Bob Schwartz

Month: April, 2017

World Book Day

Today, April 23, is designated World Book and Copyright Day by UNESCO (United Nations Educational, Scientific and Cultural Organization)—a day to promote reading, publishing and copyright. (In the UK, World Book Day is recognized on the first Thursday in March, but strangely World Book Night is tonight.)

UNESCO says:

World Book and Copyright Day is an opportunity to highlight the power of books to promote our vision of knowledge societies that are inclusive, pluralistic, equitable, open and participatory for all citizens.

The UN says:

It is on this date in 1616 that Cervantes, Shakespeare and Inca Garcilaso de la Vega all died. It is also the date of birth or death of other prominent authors, such as Maurice Druon, Haldor K.Laxness, Vladimir Nabokov, Josep Pla and Manuel Mejía Vallejo.

It was a natural choice for UNESCO’s General Conference, held in Paris in 1995, to pay a world-wide tribute to books and authors on this date, encouraging everyone, and in particular young people, to discover the pleasure of reading and gain a renewed respect for the irreplaceable contributions of those, who have furthered the social and cultural progress of humanity. With this in mind, UNESCO created the World Book and Copyright Day.

So today, read a book, write a book, publish and copyright a book. If you’ve already done any or all of those, start doing it again. Appreciate those who have done any of those things. And give a book to someone or read a book to someone, particularly to children.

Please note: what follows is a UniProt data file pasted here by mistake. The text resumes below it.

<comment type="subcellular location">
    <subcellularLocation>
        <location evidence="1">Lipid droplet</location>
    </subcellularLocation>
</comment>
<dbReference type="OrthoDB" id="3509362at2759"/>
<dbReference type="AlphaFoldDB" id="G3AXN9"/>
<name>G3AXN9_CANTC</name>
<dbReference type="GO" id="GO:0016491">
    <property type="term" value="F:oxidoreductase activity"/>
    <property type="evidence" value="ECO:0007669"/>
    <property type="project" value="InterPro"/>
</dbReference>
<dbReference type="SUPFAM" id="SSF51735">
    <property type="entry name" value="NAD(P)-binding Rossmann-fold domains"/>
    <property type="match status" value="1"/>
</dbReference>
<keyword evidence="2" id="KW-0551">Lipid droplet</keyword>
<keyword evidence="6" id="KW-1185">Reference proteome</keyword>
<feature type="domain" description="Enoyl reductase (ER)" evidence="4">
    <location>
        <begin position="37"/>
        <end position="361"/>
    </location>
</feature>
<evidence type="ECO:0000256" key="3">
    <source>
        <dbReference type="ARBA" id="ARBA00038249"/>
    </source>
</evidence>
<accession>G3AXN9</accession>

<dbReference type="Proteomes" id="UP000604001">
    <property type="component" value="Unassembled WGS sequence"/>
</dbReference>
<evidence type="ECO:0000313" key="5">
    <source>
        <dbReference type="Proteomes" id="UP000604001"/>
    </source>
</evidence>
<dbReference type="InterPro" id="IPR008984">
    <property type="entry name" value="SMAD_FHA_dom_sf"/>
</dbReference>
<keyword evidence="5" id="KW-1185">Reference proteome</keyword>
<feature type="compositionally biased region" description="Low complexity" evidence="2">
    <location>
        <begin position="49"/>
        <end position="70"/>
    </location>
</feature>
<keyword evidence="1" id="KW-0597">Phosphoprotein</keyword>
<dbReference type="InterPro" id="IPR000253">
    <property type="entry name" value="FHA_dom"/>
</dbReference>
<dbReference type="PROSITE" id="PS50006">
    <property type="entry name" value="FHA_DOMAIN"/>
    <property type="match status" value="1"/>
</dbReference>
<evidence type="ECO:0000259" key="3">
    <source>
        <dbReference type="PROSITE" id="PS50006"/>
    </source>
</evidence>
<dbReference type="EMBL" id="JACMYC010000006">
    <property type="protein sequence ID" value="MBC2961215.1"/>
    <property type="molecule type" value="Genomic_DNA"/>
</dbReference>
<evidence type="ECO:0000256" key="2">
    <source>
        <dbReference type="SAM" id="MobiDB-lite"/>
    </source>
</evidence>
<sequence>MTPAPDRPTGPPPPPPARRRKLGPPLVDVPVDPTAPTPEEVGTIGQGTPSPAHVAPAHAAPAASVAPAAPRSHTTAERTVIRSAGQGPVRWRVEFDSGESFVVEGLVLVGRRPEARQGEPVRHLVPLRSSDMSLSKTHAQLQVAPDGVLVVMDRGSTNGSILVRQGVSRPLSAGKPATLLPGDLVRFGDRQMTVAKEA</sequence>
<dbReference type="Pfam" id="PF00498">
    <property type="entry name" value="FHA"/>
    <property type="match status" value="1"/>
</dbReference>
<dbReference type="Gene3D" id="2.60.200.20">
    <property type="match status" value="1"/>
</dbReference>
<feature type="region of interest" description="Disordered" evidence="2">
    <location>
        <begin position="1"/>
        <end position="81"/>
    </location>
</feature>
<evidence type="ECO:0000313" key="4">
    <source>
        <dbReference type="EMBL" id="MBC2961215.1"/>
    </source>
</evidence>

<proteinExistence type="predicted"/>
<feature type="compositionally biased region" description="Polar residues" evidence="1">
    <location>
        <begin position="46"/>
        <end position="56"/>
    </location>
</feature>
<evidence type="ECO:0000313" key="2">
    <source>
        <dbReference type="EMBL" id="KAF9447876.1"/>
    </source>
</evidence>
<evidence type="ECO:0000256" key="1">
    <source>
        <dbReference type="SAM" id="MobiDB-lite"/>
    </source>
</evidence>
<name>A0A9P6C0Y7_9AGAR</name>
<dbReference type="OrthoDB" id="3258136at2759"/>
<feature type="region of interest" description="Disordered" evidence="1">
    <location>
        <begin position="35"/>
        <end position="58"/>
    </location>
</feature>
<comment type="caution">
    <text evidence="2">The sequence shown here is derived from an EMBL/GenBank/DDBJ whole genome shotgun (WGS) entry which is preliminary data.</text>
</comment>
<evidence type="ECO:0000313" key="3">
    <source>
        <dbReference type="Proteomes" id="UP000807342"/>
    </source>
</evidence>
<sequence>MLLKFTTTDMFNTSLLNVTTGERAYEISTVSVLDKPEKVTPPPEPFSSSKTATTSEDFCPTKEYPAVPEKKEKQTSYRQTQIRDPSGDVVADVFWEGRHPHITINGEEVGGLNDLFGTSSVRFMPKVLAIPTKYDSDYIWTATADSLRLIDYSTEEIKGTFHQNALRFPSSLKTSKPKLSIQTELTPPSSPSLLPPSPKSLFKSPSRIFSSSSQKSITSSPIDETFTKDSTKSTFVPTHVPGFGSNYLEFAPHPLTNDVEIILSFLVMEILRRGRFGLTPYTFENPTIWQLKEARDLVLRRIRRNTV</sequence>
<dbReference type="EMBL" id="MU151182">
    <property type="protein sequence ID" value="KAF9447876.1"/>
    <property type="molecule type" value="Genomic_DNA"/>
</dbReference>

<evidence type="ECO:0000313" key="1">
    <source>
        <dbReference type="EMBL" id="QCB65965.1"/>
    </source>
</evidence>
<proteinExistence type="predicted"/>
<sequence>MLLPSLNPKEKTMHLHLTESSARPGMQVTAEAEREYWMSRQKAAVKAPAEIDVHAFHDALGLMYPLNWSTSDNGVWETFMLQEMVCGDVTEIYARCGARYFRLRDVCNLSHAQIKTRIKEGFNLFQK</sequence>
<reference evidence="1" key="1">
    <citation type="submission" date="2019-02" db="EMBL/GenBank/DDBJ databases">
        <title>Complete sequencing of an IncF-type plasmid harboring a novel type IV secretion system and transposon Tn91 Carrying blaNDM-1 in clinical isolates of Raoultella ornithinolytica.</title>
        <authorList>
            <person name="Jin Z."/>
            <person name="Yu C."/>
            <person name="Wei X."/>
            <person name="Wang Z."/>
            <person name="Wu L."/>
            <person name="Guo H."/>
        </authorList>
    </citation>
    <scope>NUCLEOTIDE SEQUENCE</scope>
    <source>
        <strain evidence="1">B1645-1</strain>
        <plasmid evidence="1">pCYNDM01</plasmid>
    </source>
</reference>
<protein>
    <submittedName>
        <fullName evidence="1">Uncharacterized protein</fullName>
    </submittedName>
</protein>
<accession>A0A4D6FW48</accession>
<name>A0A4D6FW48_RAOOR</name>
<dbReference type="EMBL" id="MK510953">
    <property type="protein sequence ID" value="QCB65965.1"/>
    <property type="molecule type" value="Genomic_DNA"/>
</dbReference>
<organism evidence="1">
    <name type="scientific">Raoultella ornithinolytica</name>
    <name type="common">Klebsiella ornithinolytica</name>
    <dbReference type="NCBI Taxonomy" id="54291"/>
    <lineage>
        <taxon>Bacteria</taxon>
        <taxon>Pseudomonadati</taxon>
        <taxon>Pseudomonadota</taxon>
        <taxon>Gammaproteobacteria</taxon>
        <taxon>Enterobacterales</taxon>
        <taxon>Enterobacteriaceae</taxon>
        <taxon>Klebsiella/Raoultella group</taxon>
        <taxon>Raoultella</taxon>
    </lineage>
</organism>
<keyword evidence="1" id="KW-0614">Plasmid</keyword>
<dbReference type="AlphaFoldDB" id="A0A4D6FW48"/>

Note: I know Cervantes, Shakespeare and Nabokov, but I admit that Garcilaso de la Vega, Maurice Druon, Haldor K. Laxness, Josep Pla and Manuel Mejía Vallejo are new to me. Among the things I learned is that Laxness received the 1955 Nobel Prize for Literature, and that George R.R. Martin (author of Game of Thrones) said “I think Druon is France’s best historical novelist since Alexandre Dumas, père.”

All of which serves as one more reminder of what great authors and books remain to be read, and as a reminder that World Book Day is a good time to get started.

Morning Practice

Morning Practice

Laugh in the morning
Dance in the morning
Harder than it seems

IAVA: “WTF!?!? A tax on our GI Bill!!”

I’ve posted frequently about the sorry state of veterans affairs in America. Hypocritical “Thank you for your service”—particularly from flag-lapel-pin-wearing ultra-patriotic politicians—followed by every effort to not serve those who deserve it.